Previous research has shown that relationship building between families and their children's schools, known as family engagement, predicts strong student motivation.
"My focus is family engagement research, so I'm always interested in the ways that families engage with schools and how schools try to engage with families," Ball says. "I'm also interested in changing classroom dynamics to help student-teacher relationships and positive youth development."
Over the course of four months, Ball studied two fourth-grade and two fifth-grade classrooms. Each student had a tablet for use in the classroom, but students in a randomly selected class in each grade also received a take-home tablet and free broadband access at home. Teachers were interviewed about their students' participation, and the students' parents completed surveys.
Ball says this latest work is a pilot study that she hopes will help guide further research.
"These technology programs are being rolled out massively and the evidence on their effects is mixed," says Ball. "Context plays a role, because teachers reported seeing more collaboration among the kids, so there is something that can be leveraged within the learning context to help kids benefit from these tools.
"We need to do more work to determine what that specifically might be."More information: Annahita Ball et al, Closing the Broadband Gap: A Technology-Based Student and Family Engagement Program, Children & Schools (2019). DOI: 10.1093/cs/cdz015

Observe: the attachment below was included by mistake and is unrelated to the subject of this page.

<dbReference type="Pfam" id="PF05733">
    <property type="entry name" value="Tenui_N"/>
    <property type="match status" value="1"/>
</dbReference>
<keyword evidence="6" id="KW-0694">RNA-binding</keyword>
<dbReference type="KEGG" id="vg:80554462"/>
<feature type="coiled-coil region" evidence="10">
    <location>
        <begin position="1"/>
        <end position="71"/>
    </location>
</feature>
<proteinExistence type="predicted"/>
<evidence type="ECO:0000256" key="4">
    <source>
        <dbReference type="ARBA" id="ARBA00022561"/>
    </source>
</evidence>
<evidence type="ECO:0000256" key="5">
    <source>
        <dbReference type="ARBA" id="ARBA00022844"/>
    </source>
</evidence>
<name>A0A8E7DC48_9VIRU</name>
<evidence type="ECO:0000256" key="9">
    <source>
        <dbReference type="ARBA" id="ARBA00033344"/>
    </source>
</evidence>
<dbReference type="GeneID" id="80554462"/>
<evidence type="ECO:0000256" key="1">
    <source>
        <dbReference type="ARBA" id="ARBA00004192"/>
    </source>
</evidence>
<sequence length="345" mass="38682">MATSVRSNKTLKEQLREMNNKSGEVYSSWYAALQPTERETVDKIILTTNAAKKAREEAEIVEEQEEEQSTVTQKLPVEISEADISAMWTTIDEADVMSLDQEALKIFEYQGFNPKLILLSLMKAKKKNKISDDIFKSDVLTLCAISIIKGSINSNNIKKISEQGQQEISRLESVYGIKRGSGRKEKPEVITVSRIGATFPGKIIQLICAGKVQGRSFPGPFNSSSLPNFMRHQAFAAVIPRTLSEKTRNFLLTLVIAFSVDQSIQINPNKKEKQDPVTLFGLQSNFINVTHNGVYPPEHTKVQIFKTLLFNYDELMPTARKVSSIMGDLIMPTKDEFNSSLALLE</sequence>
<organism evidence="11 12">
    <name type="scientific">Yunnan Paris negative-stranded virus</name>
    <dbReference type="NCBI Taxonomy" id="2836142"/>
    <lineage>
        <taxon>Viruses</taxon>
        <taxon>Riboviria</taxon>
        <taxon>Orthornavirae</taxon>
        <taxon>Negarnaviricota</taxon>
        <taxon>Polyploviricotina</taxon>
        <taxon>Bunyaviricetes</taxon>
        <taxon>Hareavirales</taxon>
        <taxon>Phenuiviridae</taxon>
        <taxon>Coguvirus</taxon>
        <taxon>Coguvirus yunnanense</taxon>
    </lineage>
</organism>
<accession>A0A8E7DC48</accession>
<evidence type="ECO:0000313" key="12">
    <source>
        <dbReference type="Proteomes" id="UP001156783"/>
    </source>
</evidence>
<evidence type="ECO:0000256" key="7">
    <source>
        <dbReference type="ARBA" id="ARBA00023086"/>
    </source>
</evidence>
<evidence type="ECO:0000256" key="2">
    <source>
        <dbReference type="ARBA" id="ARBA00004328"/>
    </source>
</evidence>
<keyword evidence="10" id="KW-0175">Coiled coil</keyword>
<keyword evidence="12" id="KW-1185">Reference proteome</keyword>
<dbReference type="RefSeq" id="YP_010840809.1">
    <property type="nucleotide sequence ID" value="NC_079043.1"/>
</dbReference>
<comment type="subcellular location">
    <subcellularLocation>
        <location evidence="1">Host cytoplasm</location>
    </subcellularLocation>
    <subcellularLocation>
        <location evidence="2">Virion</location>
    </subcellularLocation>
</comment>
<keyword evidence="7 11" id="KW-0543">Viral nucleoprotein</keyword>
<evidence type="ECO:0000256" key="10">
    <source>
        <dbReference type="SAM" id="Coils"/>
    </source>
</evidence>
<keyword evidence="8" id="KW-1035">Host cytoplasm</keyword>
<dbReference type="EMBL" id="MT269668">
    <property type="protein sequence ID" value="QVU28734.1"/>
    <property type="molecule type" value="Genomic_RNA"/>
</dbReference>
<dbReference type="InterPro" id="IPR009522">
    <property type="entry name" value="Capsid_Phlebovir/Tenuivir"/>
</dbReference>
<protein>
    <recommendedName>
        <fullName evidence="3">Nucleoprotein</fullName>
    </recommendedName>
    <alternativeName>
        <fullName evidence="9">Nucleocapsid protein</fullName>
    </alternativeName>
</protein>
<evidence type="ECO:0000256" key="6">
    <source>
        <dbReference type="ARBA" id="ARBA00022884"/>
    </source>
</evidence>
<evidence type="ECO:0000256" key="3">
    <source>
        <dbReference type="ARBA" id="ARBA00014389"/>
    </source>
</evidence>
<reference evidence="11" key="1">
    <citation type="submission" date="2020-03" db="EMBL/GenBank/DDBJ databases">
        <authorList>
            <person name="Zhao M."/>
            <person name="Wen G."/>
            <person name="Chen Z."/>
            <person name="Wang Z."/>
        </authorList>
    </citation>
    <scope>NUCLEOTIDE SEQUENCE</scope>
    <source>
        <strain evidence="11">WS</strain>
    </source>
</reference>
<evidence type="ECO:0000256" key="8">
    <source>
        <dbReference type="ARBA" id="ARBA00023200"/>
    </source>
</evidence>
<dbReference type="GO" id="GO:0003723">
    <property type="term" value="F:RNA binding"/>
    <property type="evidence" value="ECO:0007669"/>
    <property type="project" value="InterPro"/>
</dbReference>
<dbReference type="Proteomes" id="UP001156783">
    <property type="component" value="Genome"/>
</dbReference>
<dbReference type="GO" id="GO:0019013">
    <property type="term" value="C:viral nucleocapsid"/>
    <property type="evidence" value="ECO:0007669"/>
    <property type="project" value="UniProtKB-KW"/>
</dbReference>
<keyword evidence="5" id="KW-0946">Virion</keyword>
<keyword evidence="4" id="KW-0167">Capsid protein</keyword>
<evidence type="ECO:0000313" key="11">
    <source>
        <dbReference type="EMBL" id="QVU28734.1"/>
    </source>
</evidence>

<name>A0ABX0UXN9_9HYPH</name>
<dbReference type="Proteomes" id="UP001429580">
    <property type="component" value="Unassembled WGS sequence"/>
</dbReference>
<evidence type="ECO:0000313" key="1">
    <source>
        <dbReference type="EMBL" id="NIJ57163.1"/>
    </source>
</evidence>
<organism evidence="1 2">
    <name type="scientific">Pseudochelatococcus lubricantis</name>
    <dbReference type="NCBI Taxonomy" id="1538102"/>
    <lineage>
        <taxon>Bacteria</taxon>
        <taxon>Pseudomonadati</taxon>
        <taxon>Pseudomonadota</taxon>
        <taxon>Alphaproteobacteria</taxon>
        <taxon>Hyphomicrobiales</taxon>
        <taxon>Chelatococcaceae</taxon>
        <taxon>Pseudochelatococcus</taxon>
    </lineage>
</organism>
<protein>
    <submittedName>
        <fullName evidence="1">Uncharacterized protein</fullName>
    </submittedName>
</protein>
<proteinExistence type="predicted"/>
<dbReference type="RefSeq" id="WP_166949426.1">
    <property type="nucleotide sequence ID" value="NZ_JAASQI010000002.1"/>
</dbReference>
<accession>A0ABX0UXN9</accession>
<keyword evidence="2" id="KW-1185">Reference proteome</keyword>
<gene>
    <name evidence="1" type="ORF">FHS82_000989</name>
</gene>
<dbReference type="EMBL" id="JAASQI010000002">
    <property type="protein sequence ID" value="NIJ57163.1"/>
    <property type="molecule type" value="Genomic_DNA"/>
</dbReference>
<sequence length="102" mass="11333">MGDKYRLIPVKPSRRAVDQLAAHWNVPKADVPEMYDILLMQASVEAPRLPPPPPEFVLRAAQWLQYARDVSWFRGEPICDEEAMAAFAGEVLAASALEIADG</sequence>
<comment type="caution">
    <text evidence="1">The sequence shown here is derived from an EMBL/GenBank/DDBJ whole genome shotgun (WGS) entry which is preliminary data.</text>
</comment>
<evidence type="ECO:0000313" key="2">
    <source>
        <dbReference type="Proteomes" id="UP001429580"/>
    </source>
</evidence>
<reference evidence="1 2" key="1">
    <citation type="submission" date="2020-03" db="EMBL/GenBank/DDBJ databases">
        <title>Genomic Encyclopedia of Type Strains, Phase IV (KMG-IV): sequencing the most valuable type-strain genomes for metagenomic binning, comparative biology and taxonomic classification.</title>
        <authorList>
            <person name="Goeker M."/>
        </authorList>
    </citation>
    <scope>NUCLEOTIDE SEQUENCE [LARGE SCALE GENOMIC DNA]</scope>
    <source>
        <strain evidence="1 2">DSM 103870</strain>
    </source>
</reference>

Citation: Rethinking the role of technology in the classroom (2019, October 22) retrieved 22 October 2019 from https://phys.org/news/2019-10-rethinking-role-technology-classroom.html
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Orlando, FL – Opening its annual IT Symposium/Xpo conference this morning, Gartner researchers told its audience of CIOs and IT executives that they need to "win in the turns" coming in politics, economics, and technology. They said enterprises need to find an equilibrium between traditional and digital processes, urged the executives to take a leadership role in their organizations and in "digital society."
Gartner senior research vice president Valentin Sribar said the next five years may bring as much change to technology and society as in the last 50 years, specifically referencing changes in geopolitics, economics, and the emergence of digital giants.